The 2014 Formula 1 cars aren’t quick enough, according to one impatient driver. Not only is their downforce insufficient, but also Pirelli’s latest batch of rubber is too hard.

Good.

Even better.

The fastest time during the recent test at Jerez – set by McLaren’s impressive rookie Kevin Magnussen – was eight seconds shy of the Spanish venue’s best. (Michael Schumacher recorded that lap record during one of the most static seasons in F1 history: 2004. Hardly a ringing endorsement for outright speed.)

How speed is achieved is, within reason, more important than the process’s end result. The scientists won’t like it, but looking fast is more compelling than being fast.

That Fernando Alonso, the most complete member of a talented generation, reckons himself very busy in his Ferrari F14T is, therefore, a good sign.

According to the two-time world champion, the new cars are less physical to drive.

Fine.

He says that they possess “more criticality in terms of driving and having control in high-speed corners and with traction.” Translation: a surfeit of torque for the grip available.

Excellent.

history  The new F1: part of a cycle of change

And he insists that they are fun to drive.

Marvellous. The sport could do with more smiles per hour.

The impression given is that he is very much looking forward to a more cerebral, seat-of-the-pants campaign. No doubt self-interest and mind games are involved – it sounds like racing from right down his alley (plus Sebastian Vettel’s Red Bull is struggling) – but his mention of the “unchanged emotion” of being at the limit is both encompassing and encouraging.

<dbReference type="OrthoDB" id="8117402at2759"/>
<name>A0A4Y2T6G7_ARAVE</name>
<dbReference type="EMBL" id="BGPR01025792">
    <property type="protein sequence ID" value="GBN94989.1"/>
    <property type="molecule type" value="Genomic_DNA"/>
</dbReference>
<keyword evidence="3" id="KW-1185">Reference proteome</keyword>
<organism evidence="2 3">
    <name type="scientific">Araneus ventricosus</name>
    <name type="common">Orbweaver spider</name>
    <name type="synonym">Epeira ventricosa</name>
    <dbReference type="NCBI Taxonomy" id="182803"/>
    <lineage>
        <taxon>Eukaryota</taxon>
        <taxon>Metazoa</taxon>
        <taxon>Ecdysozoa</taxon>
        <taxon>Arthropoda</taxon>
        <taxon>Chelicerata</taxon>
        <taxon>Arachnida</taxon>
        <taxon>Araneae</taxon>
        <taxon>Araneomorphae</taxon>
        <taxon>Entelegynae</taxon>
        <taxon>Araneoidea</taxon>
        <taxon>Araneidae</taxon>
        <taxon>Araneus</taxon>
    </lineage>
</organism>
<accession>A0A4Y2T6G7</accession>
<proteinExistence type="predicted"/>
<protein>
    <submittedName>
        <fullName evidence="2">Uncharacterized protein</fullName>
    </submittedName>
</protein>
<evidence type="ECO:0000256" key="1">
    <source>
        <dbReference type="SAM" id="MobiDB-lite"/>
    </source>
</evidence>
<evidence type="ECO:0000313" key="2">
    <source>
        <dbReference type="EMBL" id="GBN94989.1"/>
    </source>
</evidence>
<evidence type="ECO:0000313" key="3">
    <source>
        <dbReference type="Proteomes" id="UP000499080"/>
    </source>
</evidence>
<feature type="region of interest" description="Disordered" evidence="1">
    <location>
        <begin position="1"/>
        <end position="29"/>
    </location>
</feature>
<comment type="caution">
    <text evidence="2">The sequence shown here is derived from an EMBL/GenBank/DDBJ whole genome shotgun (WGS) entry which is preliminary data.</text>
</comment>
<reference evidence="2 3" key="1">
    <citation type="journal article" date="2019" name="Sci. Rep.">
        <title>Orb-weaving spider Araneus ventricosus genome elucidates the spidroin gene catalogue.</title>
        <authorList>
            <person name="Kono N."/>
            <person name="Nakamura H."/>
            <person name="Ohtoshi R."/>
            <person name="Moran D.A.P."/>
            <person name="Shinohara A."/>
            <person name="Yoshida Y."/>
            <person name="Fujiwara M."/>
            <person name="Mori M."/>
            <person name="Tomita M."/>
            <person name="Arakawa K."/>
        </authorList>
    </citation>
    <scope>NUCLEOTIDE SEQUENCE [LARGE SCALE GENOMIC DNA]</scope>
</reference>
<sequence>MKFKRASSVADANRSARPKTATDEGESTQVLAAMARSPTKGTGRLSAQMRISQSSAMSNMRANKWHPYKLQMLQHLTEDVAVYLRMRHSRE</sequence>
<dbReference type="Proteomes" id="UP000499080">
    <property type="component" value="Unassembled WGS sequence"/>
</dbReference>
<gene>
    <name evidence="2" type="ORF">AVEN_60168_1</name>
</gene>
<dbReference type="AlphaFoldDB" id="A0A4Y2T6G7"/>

“For me, the main thing is to race.”

Actually, these were the words of Jean Behra, unexpected supplier of Latinate calm amid the British storm stirred by the announcement, in October 1958, of a new F1 for 1961.

The timing wasn’t great admittedly when CSI President Auguste Pérouse stood to impart the unappetising news that future F1 cars were to be heavier and less powerful. For he did so at the RAC Club on Pall Mall immediately after British motor racing had celebrated its breakthrough season: Mike Hawthorn, Vanwall and Cooper – new champions all.

history  The new F1: part of a cycle of change

Insults were howled and brickbats – maybe even the odd bread roll – were hurled in furious response.

The 2.5-litre – 750cc if supercharged – F1 had already survived five seasons, but those with a vested interest were unwilling to let go. This stubbornness was the genesis of the 3-litre Intercontinental Formula as a rival to F1 in 1961 – by which time Enzo had thought better of it.

His volte-face condemned ICF to a short life. (Ferrari’s overwhelming political clout is a well-established motif.) It had been hoped that the British, Italian and American teams would coalesce. But although races were held at Snetterton, Goodwood, Silverstone (twice) and Brands Hatch – and some were of Grand Prix-length – those slated for Monza (Lottery GP), Turin (GP of the Century) and Watkins Glen were cancelled.

There was talk of allowing stock-blocks of up-to-six litres to compete in 1962 in a bid to encourage more American participation, but that proposal fizzled, too.

ICF would flourish, but only in the geographical, meteorological and chronological niches provided by Australia and New Zealand. It lacked the marketing forces to run in parallel with F1.

history  The new F1: part of a cycle of change